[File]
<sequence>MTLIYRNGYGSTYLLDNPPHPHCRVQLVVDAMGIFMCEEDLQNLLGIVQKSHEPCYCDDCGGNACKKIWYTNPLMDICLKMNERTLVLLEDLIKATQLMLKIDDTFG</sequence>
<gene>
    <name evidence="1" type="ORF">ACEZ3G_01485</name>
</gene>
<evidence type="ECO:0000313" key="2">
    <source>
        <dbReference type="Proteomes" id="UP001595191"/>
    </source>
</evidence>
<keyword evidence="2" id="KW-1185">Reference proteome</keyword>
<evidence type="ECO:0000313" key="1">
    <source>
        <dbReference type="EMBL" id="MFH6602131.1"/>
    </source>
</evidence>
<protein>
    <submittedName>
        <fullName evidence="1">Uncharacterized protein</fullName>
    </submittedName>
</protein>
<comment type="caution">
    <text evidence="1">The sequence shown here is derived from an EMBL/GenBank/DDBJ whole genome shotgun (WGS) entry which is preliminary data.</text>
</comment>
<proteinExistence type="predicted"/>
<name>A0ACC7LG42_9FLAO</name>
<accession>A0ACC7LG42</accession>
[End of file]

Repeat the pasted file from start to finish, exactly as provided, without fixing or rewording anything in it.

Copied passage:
<sequence>MTLIYRNGYGSTYLLDNPPHPHCRVQLVVDAMGIFMCEEDLQNLLGIVQKSHEPCYCDDCGGNACKKIWYTNPLMDICLKMNERTLVLLEDLIKATQLMLKIDDTFG</sequence>
<gene>
    <name evidence="1" type="ORF">ACEZ3G_01485</name>
</gene>
<evidence type="ECO:0000313" key="2">
    <source>
        <dbReference type="Proteomes" id="UP001595191"/>
    </source>
</evidence>
<keyword evidence="2" id="KW-1185">Reference proteome</keyword>
<evidence type="ECO:0000313" key="1">
    <source>
        <dbReference type="EMBL" id="MFH6602131.1"/>
    </source>
</evidence>
<protein>
    <submittedName>
        <fullName evidence="1">Uncharacterized protein</fullName>
    </submittedName>
</protein>
<comment type="caution">
    <text evidence="1">The sequence shown here is derived from an EMBL/GenBank/DDBJ whole genome shotgun (WGS) entry which is preliminary data.</text>
</comment>
<proteinExistence type="predicted"/>
<name>A0ACC7LG42_9FLAO</name>
<accession>A0ACC7LG42</accession>